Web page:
VRpatients Releases Trauma-Enabled Platform
Brings More Reality Than Ever to EMS Education With Expansive Feature Set.
Columbus, OH, - VRpatients, a virtual reality simulation training platform, successfully launched its most robust enhancements to date, adding dozens more options for instructors to train, assess and recertify first responders and practitioners in EMS, nursing, and the military.
“We listened to everyone who gave us input – from current customers to Medical Directors – for some of the country’s most recognized healthcare organizations, and we prioritized the input to determine what enhancements needed to be added,” said Tom Cox, a former EMS Paramedic/Training Director and currently the Director of EMS Sales for VRpatients. “The result is the most realistic, flexible, and robust virtual [or online] simulation application platform available in the industry,” he added.
The new software update includes:
- More than 2,800 new art assets, including moulage that can be placed anywhere on the body with varying patterns and severity. Examples include abdominal distension, otorrhea, peripheral edema, along with a variety of stabbings, gunshot wounds, contusions, lacerations, burns, & avulsions.
- 13 different skin conditions, including pale, jaundice, & diaphoresis
- A variety of interventions, including dressings, chest seals, & tourniquets
- A spinal assessment
- Units of measurement for administering medications
- Enhanced dialogue system to include:
- Unsolicited Dialogue - Patients can be programmed to say things unprovoked, like “I hate needles” as the student establishes an IV.
- Calls - Users can now call external resources & decide who is available for your student to call while on scene.
- Commands - When the user gives the patient a directive or set of instructions, a programmed response is triggered, such as an animation.
- Ability to lengthen the clinical case timer up to two hours.
These additions to the case logic allow instructors to dictate what a student should or shouldn’t do, set critical fails and assign point values to the grading system.
“This is the closest thing to real life you can find in any training,” said Cox. “If you look at our simulations, our patients, the environments, and the look and feel of the program, it’s the most real thing I’ve seen in my 40-year career. We are making it as authentic for users as we can,” he added.
Using the platform’s case authoring tool or one of the pre-built, commonly occurring clinical case scenarios provided, users assign a clinical case scenario to a student, based on the skill or protocol they wish the student to learn. Educators are able to immediately assess students in a realistic, real-time virtual environment that is both repeatable and replicable.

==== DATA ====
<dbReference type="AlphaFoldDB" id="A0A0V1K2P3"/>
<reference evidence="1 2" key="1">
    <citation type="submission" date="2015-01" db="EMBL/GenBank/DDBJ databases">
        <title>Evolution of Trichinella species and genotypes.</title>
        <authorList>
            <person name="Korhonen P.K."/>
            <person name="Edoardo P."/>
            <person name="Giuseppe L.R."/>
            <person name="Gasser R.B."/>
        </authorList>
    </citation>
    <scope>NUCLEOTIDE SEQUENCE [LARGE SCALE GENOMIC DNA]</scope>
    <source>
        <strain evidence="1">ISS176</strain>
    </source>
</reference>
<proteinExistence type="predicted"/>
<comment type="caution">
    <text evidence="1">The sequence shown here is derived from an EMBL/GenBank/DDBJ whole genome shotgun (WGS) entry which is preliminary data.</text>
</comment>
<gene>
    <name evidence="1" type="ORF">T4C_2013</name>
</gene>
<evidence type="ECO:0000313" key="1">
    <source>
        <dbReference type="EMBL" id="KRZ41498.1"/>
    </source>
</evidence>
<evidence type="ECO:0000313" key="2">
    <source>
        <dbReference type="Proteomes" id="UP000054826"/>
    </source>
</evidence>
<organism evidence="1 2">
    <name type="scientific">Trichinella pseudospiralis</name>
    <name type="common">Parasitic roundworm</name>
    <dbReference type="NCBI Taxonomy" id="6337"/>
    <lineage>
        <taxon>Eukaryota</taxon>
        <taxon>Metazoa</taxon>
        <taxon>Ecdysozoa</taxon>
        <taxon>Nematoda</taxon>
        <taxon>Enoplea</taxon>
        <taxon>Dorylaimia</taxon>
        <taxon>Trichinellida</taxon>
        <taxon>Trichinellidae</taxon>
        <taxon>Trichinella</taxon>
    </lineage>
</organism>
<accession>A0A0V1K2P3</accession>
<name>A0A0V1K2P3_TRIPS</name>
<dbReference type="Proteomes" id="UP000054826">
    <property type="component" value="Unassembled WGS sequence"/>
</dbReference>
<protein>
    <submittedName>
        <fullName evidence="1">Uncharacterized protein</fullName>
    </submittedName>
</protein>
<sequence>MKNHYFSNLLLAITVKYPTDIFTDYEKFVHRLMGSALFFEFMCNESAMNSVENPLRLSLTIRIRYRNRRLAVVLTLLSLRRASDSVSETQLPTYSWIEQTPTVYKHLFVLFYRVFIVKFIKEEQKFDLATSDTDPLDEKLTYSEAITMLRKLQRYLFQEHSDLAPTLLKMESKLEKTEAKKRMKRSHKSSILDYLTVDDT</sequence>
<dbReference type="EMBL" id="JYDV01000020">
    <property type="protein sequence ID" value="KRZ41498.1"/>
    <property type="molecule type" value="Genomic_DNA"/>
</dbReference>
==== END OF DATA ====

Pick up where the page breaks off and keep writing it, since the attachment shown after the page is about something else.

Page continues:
“We have been watching AR (Augmented Reality) and VR (Virtual Reality) grow in healthcare simulation, and we were hesitant at first because everything we saw was either for nursing or military,” said Robert Victorino, PCC’s Paramedic and Clinical Coordinator. “We quickly found that with COVID, VRpatients was the perfect solution to deliver the same content to students in a format that was safe for learning,” he added.
VRpatients is not intended to replace faculty or didactic/skills-based learning models, but rather augment existing curriculums with a method to which modern learners are accustomed. It also provides the ability to train practitioners on high risk, low occurring cases where many life-threatening errors could occur without adequate training.
“VRpatients puts educators and their institutions, agencies and other training programs at the cutting edge of learning,” said Suzette Robinson, General Manager of VRpatients. “Educators realize they must adapt to younger learning preferences in order to stay relevant and be able to pivot quickly to unplanned, and even unprecedented circumstances like Covid. It’s truly real life training without real life consequences,” she added.
VRpatients is available as a web-based version (with no headset required), and in full immersive virtual reality via the Oculus, Pico or HTC Vive VR headsets. Some users begin with the desktop version, then move to the VR headset, and finally to the live training for the same case. Subscription-based options are flexible, based on the organization’s need. Visit www.vrpatients.com for more information or to schedule a live demo.
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